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Integrate Cocoon with PostgreSQL for XML-driven Apps : Page 3

XML and relational databases are a natural fit. Learn how to access PostgreSQL data from Cocoon, so you can develop robust XML-driven applications with a relational backend.




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Integrate PostgreSQL (cont'd)
Now you need to set up the "mytestdb" database. Make sure that PostgreSQL is running and that your user account has superuser privileges (or at least privileges to create a database). Create the mytestdb database with the following command:

createdb mytestdb

If you do not have sufficient privileges to create the database, have someone else create the database for you. You also have to create some sample tables and insert some sample data so that you can test the integration of Cocoon with PostgreSQL. To save on typing, the downloadable code provides create_table.sql and sample_data.sql. It also provides drop_table.sql, in the event you make a mistake or just want to start fresh again with the database tables. Issue the following commands to create the tables and populate them with data:

  1. psql -d mytestdb < /path/to/create_table.sql
  2. psql -d mytestdb < /path/to/sample_data.sql

At this point, you are ready to start up Tomcat again. Type the following to start Tomcat:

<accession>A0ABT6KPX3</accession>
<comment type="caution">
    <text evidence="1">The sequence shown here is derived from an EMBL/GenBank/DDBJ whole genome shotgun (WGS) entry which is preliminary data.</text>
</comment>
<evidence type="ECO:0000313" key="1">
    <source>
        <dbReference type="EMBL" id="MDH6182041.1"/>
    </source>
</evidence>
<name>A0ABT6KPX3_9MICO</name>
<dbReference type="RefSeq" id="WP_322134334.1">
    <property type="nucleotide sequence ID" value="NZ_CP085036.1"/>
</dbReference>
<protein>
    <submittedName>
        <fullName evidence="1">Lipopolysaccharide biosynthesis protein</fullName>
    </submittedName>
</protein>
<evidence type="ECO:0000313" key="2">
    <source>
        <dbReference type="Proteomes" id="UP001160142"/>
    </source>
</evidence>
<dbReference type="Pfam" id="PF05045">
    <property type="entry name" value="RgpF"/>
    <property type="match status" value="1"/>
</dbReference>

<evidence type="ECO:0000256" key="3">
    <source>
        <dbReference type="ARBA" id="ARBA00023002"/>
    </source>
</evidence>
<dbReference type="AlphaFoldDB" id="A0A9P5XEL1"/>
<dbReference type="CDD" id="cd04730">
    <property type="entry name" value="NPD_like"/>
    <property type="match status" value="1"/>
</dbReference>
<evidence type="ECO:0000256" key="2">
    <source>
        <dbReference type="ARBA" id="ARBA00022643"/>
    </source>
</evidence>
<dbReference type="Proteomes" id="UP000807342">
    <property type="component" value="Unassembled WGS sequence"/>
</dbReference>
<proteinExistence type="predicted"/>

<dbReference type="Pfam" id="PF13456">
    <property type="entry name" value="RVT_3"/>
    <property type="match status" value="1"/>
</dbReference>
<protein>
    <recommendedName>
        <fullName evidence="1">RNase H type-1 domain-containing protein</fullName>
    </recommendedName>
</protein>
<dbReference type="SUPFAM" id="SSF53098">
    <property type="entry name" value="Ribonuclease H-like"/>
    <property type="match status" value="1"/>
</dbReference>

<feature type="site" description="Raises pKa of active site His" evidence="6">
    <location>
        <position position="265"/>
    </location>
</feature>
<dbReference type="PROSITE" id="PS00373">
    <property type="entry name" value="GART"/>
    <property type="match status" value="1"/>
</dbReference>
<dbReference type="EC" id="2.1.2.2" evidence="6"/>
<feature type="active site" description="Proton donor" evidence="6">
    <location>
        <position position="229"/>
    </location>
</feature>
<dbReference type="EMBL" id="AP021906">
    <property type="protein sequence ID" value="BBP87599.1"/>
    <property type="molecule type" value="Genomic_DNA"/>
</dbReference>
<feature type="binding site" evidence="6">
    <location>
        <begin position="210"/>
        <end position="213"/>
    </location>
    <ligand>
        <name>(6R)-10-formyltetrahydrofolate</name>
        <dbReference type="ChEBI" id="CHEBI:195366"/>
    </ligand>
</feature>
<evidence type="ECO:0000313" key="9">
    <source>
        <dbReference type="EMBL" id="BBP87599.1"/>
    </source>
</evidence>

1. cd $TOMCAT_HOME/bin
  2. ./startup.sh

You need to create the Cocoon code to access the database. One of the nice things about Tomcat is that it supports live reloading of code. Cocoon also checks for updated code. This enables you to add new XSPs and incrementally develop your application. Find the myapp.tgz file in the downloadable code. Perform the following steps:

  1. cd $COCOON_HOME
  2. tar xzf /path/to/cocoon_myapp.tgz

This article assumes you have familiarity with basic Cocoon concepts such as sitemaps, XSPs, and pipelines. If you have no idea what those concepts are, the Cocoon site is a good resource: http://cocoon.apache.org/2.1/. The tar command you just executed reads the archive file and creates a myapp directory in $COCOON_HOME. It then unpacks a few files: index.xsp, person_table.xslt, sitemap.xmap, and xml2html.xslt. The meat of the application is in index.xsp and person_table.xslt, which you should look over. It is a fairly simple application, but it does provide you with evidence that Cocoon is communicating with the PostgreSQL database named mytestdb.